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Archived updates for Friday, June 25, 2004

CAFC: In Re Oppedahl & Larson LLP ("" not registrable)

"Appellant asserts that domain names are inherently distinctive because they can only be associated with one entity or source at a time. The simple fact that domain names can only be owned by one entity does not of itself make them distinctive or source identifying. Telephone numbers and street addresses are also unique, but they do not by themselves convey to the public the source of specific goods or services. Thus, this court declines to adopt a per se rule that would extend trademark protection to all Internet domain names regardless of their use. Trademark law requires evaluation of a proposed mark to ascertain the commercial impression conveyed in light of the goods or services associated with the mark, not a simple check for ownership of an Internet address.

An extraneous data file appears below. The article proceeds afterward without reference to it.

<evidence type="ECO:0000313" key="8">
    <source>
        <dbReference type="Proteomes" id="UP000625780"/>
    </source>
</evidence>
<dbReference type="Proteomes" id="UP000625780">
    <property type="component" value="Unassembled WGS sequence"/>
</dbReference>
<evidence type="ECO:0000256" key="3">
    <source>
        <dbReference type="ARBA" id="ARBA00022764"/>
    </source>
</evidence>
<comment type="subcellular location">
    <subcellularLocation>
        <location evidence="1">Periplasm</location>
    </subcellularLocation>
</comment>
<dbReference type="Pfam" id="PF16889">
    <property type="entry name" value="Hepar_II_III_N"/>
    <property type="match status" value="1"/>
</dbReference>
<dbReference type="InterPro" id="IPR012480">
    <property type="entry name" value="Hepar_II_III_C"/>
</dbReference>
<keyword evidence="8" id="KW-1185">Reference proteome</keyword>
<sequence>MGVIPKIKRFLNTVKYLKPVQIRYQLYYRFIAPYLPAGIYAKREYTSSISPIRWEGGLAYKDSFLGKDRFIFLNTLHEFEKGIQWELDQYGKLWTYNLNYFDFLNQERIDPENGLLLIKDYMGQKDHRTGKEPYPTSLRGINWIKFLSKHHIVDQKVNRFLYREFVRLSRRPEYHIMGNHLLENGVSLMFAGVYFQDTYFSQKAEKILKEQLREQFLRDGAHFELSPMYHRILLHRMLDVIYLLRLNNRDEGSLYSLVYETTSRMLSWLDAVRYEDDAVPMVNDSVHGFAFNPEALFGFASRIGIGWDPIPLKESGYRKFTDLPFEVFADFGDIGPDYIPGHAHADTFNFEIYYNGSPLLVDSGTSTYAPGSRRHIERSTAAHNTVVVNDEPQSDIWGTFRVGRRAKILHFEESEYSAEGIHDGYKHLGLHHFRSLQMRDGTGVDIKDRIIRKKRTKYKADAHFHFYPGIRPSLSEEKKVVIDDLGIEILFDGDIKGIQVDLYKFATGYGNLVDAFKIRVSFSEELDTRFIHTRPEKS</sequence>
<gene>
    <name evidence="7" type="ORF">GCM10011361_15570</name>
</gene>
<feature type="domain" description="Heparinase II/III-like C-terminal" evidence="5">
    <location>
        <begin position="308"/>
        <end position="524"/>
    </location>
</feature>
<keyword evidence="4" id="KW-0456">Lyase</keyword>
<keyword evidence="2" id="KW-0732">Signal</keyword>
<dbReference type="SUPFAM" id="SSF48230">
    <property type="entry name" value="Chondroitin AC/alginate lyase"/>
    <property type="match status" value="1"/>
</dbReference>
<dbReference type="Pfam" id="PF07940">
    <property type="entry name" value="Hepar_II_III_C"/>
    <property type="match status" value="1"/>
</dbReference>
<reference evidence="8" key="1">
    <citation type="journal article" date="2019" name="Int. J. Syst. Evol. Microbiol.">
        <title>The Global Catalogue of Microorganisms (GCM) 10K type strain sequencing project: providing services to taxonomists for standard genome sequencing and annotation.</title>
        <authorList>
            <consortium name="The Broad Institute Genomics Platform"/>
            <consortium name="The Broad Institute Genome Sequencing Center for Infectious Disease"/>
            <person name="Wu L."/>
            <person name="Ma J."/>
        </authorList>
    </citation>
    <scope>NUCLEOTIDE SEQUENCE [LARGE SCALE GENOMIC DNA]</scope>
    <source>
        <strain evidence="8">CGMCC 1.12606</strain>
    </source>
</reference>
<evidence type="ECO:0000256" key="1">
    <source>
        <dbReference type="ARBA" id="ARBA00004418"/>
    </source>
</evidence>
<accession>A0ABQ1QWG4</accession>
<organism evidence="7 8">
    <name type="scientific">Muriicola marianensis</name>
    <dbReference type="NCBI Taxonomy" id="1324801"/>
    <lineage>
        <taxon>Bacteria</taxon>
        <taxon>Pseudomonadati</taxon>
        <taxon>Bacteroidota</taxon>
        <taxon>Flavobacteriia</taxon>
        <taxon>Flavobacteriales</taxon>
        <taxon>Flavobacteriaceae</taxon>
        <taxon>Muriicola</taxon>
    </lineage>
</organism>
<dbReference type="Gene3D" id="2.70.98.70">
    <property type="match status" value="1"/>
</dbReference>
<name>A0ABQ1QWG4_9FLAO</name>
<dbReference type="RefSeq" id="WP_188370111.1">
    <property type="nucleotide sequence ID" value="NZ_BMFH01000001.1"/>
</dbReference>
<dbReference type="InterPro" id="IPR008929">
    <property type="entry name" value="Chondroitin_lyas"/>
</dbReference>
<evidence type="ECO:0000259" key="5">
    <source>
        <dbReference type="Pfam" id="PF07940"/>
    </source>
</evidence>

"Appellant's goods include patent tracking software by means of the Internet. The term merely describes patent-related goods in connection with the Internet. The two terms combined do not create a different impression. Rather, the addition of ".com" to the term "patents" only strengthens the descriptiveness of the mark in light of the designation of goods in the application. "Patents" alone describes one feature of the goods-that of tracking patent applications and issued patents. Adding ".com" to the mark adds a further description of the Internet feature of the identified goods. Thus, appellant's argument to consider the mark as a whole only strengthens the descriptiveness finding."
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